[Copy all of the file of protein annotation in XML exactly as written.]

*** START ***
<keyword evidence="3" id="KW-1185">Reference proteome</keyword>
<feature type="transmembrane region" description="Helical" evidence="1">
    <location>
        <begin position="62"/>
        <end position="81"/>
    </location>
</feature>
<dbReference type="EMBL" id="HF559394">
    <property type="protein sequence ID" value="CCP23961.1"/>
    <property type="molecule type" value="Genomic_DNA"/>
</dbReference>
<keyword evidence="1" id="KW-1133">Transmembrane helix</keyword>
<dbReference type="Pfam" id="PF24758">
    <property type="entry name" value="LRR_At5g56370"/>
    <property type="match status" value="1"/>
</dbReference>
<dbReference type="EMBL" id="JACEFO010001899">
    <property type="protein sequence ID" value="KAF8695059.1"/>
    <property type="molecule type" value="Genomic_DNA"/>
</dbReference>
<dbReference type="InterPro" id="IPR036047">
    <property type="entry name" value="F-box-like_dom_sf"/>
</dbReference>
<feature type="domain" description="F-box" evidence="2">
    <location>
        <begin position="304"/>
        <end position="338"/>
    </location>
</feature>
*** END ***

<keyword evidence="3" id="KW-1185">Reference proteome</keyword>
<feature type="transmembrane region" description="Helical" evidence="1">
    <location>
        <begin position="62"/>
        <end position="81"/>
    </location>
</feature>
<dbReference type="EMBL" id="HF559394">
    <property type="protein sequence ID" value="CCP23961.1"/>
    <property type="molecule type" value="Genomic_DNA"/>
</dbReference>
<keyword evidence="1" id="KW-1133">Transmembrane helix</keyword>
<dbReference type="Pfam" id="PF24758">
    <property type="entry name" value="LRR_At5g56370"/>
    <property type="match status" value="1"/>
</dbReference>
<dbReference type="EMBL" id="JACEFO010001899">
    <property type="protein sequence ID" value="KAF8695059.1"/>
    <property type="molecule type" value="Genomic_DNA"/>
</dbReference>
<dbReference type="InterPro" id="IPR036047">
    <property type="entry name" value="F-box-like_dom_sf"/>
</dbReference>
<feature type="domain" description="F-box" evidence="2">
    <location>
        <begin position="304"/>
        <end position="338"/>
    </location>
</feature>